The New Rules expand the definitions of sex-based harassment and hostile environment harassment and cover certain off-campus conduct.
Schools now have more flexibility and discretion in developing grievance procedures, including whether to conduct a live hearing or allow direct cross-examination.
Schools must implement the required changes by August 1, 2024.

After months of anticipation, the Biden administration released its final amendments to the Title IX regulations on April 19, 2024 (the “New Rules”). The amendments are the latest change to the Title IX regulatory landscape, altering many of the regulations that were put into place in the 2020 rule. The New Rules broaden the scope of Title IX by expanding the definition of sex-based harassment and hostile environment harassment, as well as expanding the jurisdiction of the regulations to include off-campus conduct. The New Rules also give schools more flexibility and discretion in developing procedures for Title IX grievance proceedings. For example, they no longer require that there be a live hearing and cross-examination by the parties, and a single investigator model is now allowed. The New Rules also clarify the prohibition on retaliation and update reporting and response obligations. Finally, while the New Rules do address certain protected characteristics, including sexual orientation, gender identity, and sex characteristics, they do not address participation in athletics. The Department of Education promulgated a separate Notice of Proposed Rulemaking on Sex-Related Eligibility Criteria for Male and Female Athletic Teams, but no final rule has been published.

Title IX of the Education Amendments of 1972 provides: “No person in the United States shall, on the basis of sex, be excluded from participation in, be denied the benefits of, or be subjected to discrimination under any education program or activity receiving Federal financial assistance.” In 2011, the Obama administration issued a “Dear Colleague” letter regarding sexual violence, which established specific requirements that schools that are recipients of federal funding must meet to address sexual violence between students and sexual harassment within an educational program or activity. The Obama administration later issued a 2014 Questions and Answers (“Q&A”) document and a 2015 guidance document on Title IX. In 2017 the Trump administration withdrew the 2011 letter and 2014 Q&A and proceeded to issue formal Title IX regulations in 2020. The 2020 Title IX regulations limited the reach of Title IX by reducing jurisdiction over off-campus conduct and also increased protections for respondents in Title IX proceedings.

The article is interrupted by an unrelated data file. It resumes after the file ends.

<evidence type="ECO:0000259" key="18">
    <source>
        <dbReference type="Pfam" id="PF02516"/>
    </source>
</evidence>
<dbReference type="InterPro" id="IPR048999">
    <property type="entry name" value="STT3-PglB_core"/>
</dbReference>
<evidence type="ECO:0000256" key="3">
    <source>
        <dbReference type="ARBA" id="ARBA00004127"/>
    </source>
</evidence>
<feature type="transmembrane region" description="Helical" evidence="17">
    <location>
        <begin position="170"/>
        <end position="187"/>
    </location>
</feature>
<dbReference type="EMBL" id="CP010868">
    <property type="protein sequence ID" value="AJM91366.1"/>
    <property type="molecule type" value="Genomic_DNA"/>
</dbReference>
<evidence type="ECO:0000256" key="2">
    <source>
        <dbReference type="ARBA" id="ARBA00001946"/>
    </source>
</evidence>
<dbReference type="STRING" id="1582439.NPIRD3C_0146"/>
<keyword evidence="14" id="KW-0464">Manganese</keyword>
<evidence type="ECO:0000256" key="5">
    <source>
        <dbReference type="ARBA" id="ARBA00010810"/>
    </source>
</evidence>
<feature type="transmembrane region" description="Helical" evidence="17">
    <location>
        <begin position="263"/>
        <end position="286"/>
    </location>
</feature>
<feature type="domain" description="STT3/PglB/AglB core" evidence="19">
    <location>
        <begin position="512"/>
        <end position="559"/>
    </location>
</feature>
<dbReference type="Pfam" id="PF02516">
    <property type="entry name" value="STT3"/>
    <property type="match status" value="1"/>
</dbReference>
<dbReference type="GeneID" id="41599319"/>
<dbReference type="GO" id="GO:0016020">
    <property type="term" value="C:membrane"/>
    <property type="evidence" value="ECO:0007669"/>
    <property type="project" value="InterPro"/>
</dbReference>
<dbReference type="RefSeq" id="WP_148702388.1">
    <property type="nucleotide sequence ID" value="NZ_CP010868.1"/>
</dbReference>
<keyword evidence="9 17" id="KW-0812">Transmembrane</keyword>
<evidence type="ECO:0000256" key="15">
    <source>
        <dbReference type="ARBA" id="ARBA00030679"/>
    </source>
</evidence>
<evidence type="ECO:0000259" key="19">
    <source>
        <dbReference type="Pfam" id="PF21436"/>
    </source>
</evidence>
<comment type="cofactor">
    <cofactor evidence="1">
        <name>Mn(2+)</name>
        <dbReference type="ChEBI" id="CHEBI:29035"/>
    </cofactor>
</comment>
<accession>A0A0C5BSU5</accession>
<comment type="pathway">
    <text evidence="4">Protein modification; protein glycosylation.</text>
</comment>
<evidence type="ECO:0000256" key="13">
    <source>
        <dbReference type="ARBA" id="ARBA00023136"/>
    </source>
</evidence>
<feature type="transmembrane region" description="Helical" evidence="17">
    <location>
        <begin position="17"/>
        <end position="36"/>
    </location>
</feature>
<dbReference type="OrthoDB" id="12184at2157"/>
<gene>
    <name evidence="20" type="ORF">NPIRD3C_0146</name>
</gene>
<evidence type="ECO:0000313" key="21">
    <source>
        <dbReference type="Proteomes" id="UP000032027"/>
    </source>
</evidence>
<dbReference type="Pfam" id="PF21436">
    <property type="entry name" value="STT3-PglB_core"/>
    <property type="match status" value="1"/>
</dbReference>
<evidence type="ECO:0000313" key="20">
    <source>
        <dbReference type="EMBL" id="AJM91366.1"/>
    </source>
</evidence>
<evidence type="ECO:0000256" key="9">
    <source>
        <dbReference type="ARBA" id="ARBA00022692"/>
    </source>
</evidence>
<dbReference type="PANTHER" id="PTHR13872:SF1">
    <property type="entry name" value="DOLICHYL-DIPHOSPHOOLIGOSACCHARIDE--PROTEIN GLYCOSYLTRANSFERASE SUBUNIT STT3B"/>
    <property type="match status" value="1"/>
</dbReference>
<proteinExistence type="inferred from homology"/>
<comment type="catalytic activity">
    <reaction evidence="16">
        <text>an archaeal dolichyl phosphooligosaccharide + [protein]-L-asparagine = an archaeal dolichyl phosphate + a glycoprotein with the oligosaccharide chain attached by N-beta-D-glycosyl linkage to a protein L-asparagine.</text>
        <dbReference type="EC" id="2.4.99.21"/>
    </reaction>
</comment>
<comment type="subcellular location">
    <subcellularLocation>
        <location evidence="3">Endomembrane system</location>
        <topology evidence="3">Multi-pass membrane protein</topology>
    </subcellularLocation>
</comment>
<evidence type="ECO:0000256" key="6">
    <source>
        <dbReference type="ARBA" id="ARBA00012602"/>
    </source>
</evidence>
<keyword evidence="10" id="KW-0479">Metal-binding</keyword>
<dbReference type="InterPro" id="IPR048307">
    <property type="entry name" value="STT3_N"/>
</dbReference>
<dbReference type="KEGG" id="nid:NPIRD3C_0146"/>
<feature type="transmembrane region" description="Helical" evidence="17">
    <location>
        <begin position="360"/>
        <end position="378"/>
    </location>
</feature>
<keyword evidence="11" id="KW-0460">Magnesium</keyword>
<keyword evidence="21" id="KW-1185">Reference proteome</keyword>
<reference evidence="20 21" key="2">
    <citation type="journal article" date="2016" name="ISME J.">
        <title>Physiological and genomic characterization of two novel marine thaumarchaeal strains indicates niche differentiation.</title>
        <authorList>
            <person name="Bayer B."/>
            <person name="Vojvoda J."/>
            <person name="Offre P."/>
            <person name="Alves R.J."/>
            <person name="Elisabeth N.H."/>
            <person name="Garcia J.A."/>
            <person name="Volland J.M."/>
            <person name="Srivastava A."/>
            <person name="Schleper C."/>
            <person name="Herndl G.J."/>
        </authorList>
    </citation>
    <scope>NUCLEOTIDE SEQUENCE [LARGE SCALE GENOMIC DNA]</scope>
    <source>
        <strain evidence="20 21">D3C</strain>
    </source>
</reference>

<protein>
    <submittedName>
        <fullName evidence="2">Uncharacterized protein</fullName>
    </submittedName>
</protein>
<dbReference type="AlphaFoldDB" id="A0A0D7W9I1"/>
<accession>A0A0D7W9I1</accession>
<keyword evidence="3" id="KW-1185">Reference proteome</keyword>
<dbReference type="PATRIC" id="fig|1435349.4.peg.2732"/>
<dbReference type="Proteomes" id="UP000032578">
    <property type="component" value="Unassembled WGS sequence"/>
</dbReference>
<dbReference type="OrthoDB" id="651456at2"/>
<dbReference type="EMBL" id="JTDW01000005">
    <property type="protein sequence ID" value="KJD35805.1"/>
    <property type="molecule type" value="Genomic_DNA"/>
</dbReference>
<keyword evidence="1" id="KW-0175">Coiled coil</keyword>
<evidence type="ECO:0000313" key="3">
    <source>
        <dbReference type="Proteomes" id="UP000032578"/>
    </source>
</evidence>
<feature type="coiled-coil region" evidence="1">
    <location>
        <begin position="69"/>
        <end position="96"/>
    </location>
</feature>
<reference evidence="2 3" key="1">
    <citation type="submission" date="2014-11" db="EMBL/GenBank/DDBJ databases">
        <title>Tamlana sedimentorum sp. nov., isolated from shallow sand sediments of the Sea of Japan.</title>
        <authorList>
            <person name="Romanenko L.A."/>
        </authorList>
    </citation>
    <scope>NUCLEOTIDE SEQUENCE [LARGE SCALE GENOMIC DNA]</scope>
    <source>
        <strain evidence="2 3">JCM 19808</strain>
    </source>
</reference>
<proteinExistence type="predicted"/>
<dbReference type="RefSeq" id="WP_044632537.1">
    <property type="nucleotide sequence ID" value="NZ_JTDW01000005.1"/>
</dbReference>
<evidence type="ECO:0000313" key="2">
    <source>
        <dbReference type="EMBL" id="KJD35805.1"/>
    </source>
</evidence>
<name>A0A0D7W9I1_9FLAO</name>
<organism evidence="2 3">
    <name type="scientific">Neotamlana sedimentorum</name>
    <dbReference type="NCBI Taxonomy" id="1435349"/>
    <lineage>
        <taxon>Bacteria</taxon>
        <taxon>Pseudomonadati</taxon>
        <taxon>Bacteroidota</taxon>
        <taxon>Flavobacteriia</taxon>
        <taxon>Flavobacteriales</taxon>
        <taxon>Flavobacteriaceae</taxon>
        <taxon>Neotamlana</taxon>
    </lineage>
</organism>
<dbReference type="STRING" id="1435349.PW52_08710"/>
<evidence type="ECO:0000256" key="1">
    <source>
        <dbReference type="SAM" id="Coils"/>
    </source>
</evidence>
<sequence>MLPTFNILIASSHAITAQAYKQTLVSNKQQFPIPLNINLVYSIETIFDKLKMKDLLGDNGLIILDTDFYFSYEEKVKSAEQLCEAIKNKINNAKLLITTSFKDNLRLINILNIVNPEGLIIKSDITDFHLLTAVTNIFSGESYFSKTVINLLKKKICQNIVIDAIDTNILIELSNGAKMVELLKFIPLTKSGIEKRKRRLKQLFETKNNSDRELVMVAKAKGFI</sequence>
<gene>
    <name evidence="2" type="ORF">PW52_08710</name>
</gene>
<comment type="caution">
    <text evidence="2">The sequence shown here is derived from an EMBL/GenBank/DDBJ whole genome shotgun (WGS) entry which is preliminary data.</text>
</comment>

On July 12, 2022, the Biden administration published a Notice of Proposed Rulemaking with proposed changes to the regulations effectuating Title IX. There were almost 250,000 public comments on the proposed regulations. The final regulations were released on April 19, 2024. The effective date is August 1, 2024, giving educational institutions the summer to implement the New Rules.

Expanded Title IX Scope
The New Rules expand the definition of sex-based harassment to include sexual harassment as well as harassment based on sex stereotypes, sex characteristics, pregnancy or related conditions, sexual orientation, and gender identity. 34 C.F.R. §§ 106.2, 106.10.

The New Rules also expand the definition of hostile environment harassment to “unwelcome sex-based conduct that, based on the totality of the circumstances, is subjectively and objectively offensive and is so severe or pervasive that it limits or denies a person’s ability to participate in or benefit from the recipient’s education program or activity.” 34 C.F.R. § 106.2. In contrast, the 2020 regulations defined hostile environmental harassment to include conduct that is “so severe, pervasive, and objectively offensive that it effectively denies a person equal access to the recipient’s education program or activity.”

Grievance Procedures
The New Rules require certain grievance procedures but give schools more flexibility and discretion.

They include grievance procedures for proceedings involving all forms of sex discrimination, not just formal complaints of sexual harassment. 34 C.F.R. § 106.45.